Follow this link to skip to the main content National Aeronautics and Space Administration Logo
NASA Banner
NASA Mars Exploration Program
Mars Exploration Program
Home
MULTIMEDIA

Images

<< First Page     < Previous  |   22   |  23   |  24   |  25   |  26   |  27   |  28   |  29   |  30   |  31   |  32   |  33   |  34   |  35   |  36   |  Next >     Last Page >>
On Sol 84 (Oct. 31, 2012), NASA's Curiosity rover used the Mars Hand Lens Imager (MAHLI) to capture this set of 55 high-resolution images, which were stitched together to create this full-color self-portrait.
High-Resolution Self-Portrait by Curiosity Rover Arm Camera
Full Resolution
Self-portrait of NASA's Curiosity Mars rover uses thumbnail versions of MAHLI component images to give an idea of what a sharper version will look like when the full-frame images are assembled.
Preliminary Self-Portrait of Curiosity by Rover's Arm Camera
Full Resolution
The Martian soil examined by the Chemistry and Mineralogy (CheMin) instrument on NASA's Curiosity rover shows the diffraction signature, or "fingerprint," of the mineral olivine, shown here on Earth in the form of tumbled crystals about a quarter-inch (several millimeters) in size.
Olivine on Earth
Full Resolution
This graphic shows results of the first analysis of Martian soil by the Chemistry and Mineralogy (CheMin) experiment on NASA's Curiosity rover.
First X-ray View of Martian Soil
Full Resolution
This pair of images from the Mast Camera on NASA's Curiosity rover shows the upper portion of a wind-blown deposit dubbed "Rocknest."
Wind-Blown Martian Sand
Full Resolution
This pair of images shows a "bite mark" where NASA's Curiosity rover scooped up some Martian soil (left), and the scoop carrying soil.
Curiosity Digs In
Full Resolution
This pair of images shows a "bite mark" where NASA's Curiosity rover scooped up some Martian soil (left), and the scoop carrying soil.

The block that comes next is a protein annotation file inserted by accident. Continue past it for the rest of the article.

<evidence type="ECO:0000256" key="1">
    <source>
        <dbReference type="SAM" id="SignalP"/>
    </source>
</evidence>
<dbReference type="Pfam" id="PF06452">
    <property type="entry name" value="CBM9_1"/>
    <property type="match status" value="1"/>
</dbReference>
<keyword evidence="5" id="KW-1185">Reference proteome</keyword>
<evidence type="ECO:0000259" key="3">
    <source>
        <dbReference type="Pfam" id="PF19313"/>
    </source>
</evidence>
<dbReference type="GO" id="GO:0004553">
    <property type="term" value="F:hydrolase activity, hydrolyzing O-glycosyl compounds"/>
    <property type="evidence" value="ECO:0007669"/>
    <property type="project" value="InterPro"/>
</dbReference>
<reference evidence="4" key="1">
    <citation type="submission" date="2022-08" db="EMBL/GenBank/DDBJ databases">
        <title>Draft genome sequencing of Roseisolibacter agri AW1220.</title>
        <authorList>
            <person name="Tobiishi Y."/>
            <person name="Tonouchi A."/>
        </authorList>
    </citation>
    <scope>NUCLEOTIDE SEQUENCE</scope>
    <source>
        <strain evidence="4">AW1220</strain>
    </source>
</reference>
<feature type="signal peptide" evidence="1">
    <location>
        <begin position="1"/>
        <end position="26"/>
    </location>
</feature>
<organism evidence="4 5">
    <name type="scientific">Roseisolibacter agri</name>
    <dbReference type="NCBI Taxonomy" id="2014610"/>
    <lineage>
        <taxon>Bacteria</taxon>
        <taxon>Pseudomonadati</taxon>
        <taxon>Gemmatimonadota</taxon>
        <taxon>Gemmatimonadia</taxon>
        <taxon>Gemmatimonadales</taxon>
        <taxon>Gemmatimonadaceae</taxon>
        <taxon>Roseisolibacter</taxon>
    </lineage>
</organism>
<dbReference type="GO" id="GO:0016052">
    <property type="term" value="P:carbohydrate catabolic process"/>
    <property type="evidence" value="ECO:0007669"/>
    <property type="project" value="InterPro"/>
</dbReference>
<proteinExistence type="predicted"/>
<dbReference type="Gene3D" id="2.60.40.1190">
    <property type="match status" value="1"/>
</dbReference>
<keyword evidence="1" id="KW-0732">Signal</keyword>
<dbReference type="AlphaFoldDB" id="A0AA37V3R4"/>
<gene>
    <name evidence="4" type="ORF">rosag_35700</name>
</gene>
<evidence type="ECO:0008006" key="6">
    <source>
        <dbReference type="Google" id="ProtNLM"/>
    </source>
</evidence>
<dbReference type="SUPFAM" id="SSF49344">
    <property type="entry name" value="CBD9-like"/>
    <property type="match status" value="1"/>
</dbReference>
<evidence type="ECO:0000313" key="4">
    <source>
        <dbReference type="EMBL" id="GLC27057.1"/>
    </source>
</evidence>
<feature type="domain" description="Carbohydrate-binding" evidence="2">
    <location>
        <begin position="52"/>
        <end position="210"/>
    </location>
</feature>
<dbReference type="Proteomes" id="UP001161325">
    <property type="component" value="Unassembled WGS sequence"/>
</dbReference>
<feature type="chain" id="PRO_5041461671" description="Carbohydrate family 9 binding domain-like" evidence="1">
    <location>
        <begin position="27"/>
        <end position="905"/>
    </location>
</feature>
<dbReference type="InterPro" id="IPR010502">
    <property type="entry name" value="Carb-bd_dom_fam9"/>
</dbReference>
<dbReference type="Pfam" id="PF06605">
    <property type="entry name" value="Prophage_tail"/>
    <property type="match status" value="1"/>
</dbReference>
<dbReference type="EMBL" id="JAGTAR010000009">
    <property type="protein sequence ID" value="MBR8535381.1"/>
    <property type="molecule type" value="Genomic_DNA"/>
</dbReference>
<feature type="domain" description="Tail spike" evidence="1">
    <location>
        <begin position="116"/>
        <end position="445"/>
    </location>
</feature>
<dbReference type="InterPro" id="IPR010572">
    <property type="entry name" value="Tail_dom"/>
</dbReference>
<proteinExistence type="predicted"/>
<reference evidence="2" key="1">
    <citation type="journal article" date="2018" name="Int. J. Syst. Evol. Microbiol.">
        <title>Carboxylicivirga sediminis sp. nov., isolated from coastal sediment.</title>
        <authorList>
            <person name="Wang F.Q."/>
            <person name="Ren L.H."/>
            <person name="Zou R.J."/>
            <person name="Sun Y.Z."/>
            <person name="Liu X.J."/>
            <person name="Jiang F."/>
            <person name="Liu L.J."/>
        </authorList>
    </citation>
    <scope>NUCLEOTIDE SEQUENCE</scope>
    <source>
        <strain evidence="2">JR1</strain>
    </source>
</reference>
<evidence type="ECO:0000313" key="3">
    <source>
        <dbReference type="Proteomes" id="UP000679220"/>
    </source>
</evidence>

Curiosity Digs In (Annotated)
Full Resolution
This image shows the cells that hold the soil samples that are vibrated by the Chemistry and Mineralogy (CheMin) instrument on NASA's Curiosity rover.
Shake it up, CheMin
Full Resolution
This charged couple device (CCD) is part of the Chemistry and Mineralogy (CheMin) instrument on NASA's Curiosity rover.
Detector for CheMin
Full Resolution
A conventional X-ray diffraction instrument (left) is the size of a large refrigerator, in contrast to the compact size of the Chemistry and Mineralogy (CheMin) instrument on NASA's Curiosity rover (top right) and the spin-off commercial portable instrument (lower right, orange case).
X-ray Diffraction, Big and Small
Full Resolution
This focus-merge image from the Mars Hand Lens Imager (MAHLI) on the arm of NASA's Mars rover Curiosity shows a rock called "Burwash." The rock has a coating of dust on it. The coarser, visible grains are windblown sand.
Rock 'Burwash' Near Curiosity, Sol 82
Full Resolution
The Mars Hand Lens Imager (MAHLI) on the arm of NASA's Mars rover Curiosity took this image of a rock called "Et-Then" during the mission's 82nd sol, or Martian day (Oct. 29, 2012.)
Rock 'Et-Then' Near Curiosity, Sol 82
Full Resolution
Sample material from the fourth scoop of Martian soil collected by NASA's Mars rover Curiosity is on the rover's observation tray in this image taken during the mission's 78th Martian day, or sol, (Oct. 24, 2012) by Curiosity's left Navigation Camera.